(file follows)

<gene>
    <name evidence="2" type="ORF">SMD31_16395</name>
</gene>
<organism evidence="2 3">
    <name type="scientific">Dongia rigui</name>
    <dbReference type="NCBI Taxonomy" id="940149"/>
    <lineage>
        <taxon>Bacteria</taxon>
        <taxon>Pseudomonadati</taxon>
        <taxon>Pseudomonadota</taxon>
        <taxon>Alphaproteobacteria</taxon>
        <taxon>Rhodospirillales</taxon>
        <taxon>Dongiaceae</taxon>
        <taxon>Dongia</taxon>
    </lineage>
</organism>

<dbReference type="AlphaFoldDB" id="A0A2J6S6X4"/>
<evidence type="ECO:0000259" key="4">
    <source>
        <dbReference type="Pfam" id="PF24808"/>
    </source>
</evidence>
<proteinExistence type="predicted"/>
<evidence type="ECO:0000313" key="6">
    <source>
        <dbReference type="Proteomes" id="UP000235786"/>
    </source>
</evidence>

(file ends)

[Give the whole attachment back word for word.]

<gene>
    <name evidence="2" type="ORF">SMD31_16395</name>
</gene>
<organism evidence="2 3">
    <name type="scientific">Dongia rigui</name>
    <dbReference type="NCBI Taxonomy" id="940149"/>
    <lineage>
        <taxon>Bacteria</taxon>
        <taxon>Pseudomonadati</taxon>
        <taxon>Pseudomonadota</taxon>
        <taxon>Alphaproteobacteria</taxon>
        <taxon>Rhodospirillales</taxon>
        <taxon>Dongiaceae</taxon>
        <taxon>Dongia</taxon>
    </lineage>
</organism>

<dbReference type="AlphaFoldDB" id="A0A2J6S6X4"/>
<evidence type="ECO:0000259" key="4">
    <source>
        <dbReference type="Pfam" id="PF24808"/>
    </source>
</evidence>
<proteinExistence type="predicted"/>
<evidence type="ECO:0000313" key="6">
    <source>
        <dbReference type="Proteomes" id="UP000235786"/>
    </source>
</evidence>